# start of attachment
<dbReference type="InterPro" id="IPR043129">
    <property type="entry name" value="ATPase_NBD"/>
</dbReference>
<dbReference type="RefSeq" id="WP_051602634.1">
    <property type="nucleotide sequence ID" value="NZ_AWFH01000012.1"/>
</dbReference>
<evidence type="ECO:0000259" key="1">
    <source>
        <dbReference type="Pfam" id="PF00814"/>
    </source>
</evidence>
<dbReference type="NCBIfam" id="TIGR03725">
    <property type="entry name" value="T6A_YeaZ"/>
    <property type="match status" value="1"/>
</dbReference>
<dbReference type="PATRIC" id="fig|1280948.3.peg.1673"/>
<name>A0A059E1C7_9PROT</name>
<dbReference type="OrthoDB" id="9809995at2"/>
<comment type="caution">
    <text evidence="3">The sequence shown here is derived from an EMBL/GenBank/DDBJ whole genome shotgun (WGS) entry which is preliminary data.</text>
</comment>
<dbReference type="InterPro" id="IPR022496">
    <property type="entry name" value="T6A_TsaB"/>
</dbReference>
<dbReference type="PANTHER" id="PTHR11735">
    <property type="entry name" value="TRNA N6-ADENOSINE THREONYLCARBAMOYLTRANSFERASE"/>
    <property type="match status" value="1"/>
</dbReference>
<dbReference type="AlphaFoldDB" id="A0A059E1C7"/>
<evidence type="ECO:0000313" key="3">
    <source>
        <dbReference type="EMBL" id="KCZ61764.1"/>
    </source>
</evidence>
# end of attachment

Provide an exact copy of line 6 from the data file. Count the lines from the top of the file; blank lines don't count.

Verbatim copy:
</dbReference>